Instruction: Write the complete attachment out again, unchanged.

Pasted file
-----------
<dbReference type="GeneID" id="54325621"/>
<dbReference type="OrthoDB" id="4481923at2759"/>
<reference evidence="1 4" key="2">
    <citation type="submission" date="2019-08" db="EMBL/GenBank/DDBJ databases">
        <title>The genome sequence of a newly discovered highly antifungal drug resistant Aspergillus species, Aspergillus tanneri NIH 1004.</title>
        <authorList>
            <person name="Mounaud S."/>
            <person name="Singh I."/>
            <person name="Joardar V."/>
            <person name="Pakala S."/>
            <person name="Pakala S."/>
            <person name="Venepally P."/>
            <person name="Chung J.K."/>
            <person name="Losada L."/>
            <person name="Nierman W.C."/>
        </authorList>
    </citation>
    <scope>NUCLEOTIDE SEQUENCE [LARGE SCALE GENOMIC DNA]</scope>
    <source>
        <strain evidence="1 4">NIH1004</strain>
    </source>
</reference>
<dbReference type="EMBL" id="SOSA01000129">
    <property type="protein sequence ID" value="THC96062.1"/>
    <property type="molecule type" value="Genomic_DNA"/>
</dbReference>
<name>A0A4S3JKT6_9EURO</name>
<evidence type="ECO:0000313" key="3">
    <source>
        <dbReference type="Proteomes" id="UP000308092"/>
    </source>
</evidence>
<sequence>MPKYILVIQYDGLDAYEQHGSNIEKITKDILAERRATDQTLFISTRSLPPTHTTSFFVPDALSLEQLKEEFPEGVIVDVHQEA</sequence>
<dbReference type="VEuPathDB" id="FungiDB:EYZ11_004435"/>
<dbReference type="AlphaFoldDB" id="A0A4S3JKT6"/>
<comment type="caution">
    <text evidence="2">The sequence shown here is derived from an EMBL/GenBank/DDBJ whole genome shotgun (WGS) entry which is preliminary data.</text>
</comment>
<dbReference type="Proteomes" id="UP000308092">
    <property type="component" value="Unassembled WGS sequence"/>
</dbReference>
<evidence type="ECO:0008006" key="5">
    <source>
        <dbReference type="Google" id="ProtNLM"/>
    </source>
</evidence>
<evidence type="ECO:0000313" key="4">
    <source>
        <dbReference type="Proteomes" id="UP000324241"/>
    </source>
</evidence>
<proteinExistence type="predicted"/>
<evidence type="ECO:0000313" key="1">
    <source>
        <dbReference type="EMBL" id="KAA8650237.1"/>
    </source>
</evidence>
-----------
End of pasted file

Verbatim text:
<dbReference type="GeneID" id="54325621"/>
<dbReference type="OrthoDB" id="4481923at2759"/>
<reference evidence="1 4" key="2">
    <citation type="submission" date="2019-08" db="EMBL/GenBank/DDBJ databases">
        <title>The genome sequence of a newly discovered highly antifungal drug resistant Aspergillus species, Aspergillus tanneri NIH 1004.</title>
        <authorList>
            <person name="Mounaud S."/>
            <person name="Singh I."/>
            <person name="Joardar V."/>
            <person name="Pakala S."/>
            <person name="Pakala S."/>
            <person name="Venepally P."/>
            <person name="Chung J.K."/>
            <person name="Losada L."/>
            <person name="Nierman W.C."/>
        </authorList>
    </citation>
    <scope>NUCLEOTIDE SEQUENCE [LARGE SCALE GENOMIC DNA]</scope>
    <source>
        <strain evidence="1 4">NIH1004</strain>
    </source>
</reference>
<dbReference type="EMBL" id="SOSA01000129">
    <property type="protein sequence ID" value="THC96062.1"/>
    <property type="molecule type" value="Genomic_DNA"/>
</dbReference>
<name>A0A4S3JKT6_9EURO</name>
<evidence type="ECO:0000313" key="3">
    <source>
        <dbReference type="Proteomes" id="UP000308092"/>
    </source>
</evidence>
<sequence>MPKYILVIQYDGLDAYEQHGSNIEKITKDILAERRATDQTLFISTRSLPPTHTTSFFVPDALSLEQLKEEFPEGVIVDVHQEA</sequence>
<dbReference type="VEuPathDB" id="FungiDB:EYZ11_004435"/>
<dbReference type="AlphaFoldDB" id="A0A4S3JKT6"/>
<comment type="caution">
    <text evidence="2">The sequence shown here is derived from an EMBL/GenBank/DDBJ whole genome shotgun (WGS) entry which is preliminary data.</text>
</comment>
<dbReference type="Proteomes" id="UP000308092">
    <property type="component" value="Unassembled WGS sequence"/>
</dbReference>
<evidence type="ECO:0008006" key="5">
    <source>
        <dbReference type="Google" id="ProtNLM"/>
    </source>
</evidence>
<evidence type="ECO:0000313" key="4">
    <source>
        <dbReference type="Proteomes" id="UP000324241"/>
    </source>
</evidence>
<proteinExistence type="predicted"/>
<evidence type="ECO:0000313" key="1">
    <source>
        <dbReference type="EMBL" id="KAA8650237.1"/>
    </source>
</evidence>